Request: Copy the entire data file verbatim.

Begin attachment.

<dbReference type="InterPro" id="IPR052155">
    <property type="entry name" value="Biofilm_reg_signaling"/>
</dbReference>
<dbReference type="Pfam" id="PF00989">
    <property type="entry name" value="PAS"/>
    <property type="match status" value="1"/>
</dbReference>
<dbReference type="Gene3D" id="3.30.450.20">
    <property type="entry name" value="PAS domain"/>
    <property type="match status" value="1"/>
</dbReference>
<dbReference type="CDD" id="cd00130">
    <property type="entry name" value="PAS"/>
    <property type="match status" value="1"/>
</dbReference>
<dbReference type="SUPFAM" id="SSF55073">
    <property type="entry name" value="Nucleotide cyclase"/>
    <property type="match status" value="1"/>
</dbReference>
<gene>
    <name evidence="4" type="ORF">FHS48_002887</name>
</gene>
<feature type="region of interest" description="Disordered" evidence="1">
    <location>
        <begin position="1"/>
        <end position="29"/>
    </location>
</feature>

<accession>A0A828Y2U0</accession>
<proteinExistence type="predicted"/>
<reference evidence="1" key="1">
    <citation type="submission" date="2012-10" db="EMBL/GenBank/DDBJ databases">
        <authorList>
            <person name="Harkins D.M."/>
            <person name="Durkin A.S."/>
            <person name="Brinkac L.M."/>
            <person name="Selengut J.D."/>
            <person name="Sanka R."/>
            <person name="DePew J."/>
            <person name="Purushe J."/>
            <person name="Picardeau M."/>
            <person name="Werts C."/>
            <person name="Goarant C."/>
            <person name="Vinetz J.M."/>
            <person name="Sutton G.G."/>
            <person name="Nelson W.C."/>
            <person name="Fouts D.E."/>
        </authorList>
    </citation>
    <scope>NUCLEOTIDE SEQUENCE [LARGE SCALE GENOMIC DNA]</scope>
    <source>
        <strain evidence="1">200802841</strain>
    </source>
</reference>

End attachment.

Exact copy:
<dbReference type="InterPro" id="IPR052155">
    <property type="entry name" value="Biofilm_reg_signaling"/>
</dbReference>
<dbReference type="Pfam" id="PF00989">
    <property type="entry name" value="PAS"/>
    <property type="match status" value="1"/>
</dbReference>
<dbReference type="Gene3D" id="3.30.450.20">
    <property type="entry name" value="PAS domain"/>
    <property type="match status" value="1"/>
</dbReference>
<dbReference type="CDD" id="cd00130">
    <property type="entry name" value="PAS"/>
    <property type="match status" value="1"/>
</dbReference>
<dbReference type="SUPFAM" id="SSF55073">
    <property type="entry name" value="Nucleotide cyclase"/>
    <property type="match status" value="1"/>
</dbReference>
<gene>
    <name evidence="4" type="ORF">FHS48_002887</name>
</gene>
<feature type="region of interest" description="Disordered" evidence="1">
    <location>
        <begin position="1"/>
        <end position="29"/>
    </location>
</feature>

<accession>A0A828Y2U0</accession>
<proteinExistence type="predicted"/>
<reference evidence="1" key="1">
    <citation type="submission" date="2012-10" db="EMBL/GenBank/DDBJ databases">
        <authorList>
            <person name="Harkins D.M."/>
            <person name="Durkin A.S."/>
            <person name="Brinkac L.M."/>
            <person name="Selengut J.D."/>
            <person name="Sanka R."/>
            <person name="DePew J."/>
            <person name="Purushe J."/>
            <person name="Picardeau M."/>
            <person name="Werts C."/>
            <person name="Goarant C."/>
            <person name="Vinetz J.M."/>
            <person name="Sutton G.G."/>
            <person name="Nelson W.C."/>
            <person name="Fouts D.E."/>
        </authorList>
    </citation>
    <scope>NUCLEOTIDE SEQUENCE [LARGE SCALE GENOMIC DNA]</scope>
    <source>
        <strain evidence="1">200802841</strain>
    </source>
</reference>